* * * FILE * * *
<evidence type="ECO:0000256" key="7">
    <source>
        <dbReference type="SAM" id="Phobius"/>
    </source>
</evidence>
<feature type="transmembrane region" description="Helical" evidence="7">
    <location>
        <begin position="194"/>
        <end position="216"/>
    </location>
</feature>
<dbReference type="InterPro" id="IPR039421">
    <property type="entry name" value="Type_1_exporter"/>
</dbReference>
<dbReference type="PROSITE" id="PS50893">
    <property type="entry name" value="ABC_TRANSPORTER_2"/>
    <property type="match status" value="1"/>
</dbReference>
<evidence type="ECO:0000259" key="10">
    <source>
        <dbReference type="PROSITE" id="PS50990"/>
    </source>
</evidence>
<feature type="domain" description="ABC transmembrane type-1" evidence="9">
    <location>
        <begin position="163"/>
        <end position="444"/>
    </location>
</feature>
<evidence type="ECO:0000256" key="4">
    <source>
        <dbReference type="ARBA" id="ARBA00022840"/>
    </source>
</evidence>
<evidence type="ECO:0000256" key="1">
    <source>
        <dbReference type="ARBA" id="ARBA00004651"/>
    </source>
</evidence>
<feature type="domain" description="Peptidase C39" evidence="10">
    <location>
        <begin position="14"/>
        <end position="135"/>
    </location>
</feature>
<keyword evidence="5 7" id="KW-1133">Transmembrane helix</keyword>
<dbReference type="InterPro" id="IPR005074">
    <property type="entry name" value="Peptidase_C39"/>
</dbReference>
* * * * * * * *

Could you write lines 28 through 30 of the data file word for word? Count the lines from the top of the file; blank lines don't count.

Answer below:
    </location>
</feature>
<evidence type="ECO:0000256" key="4">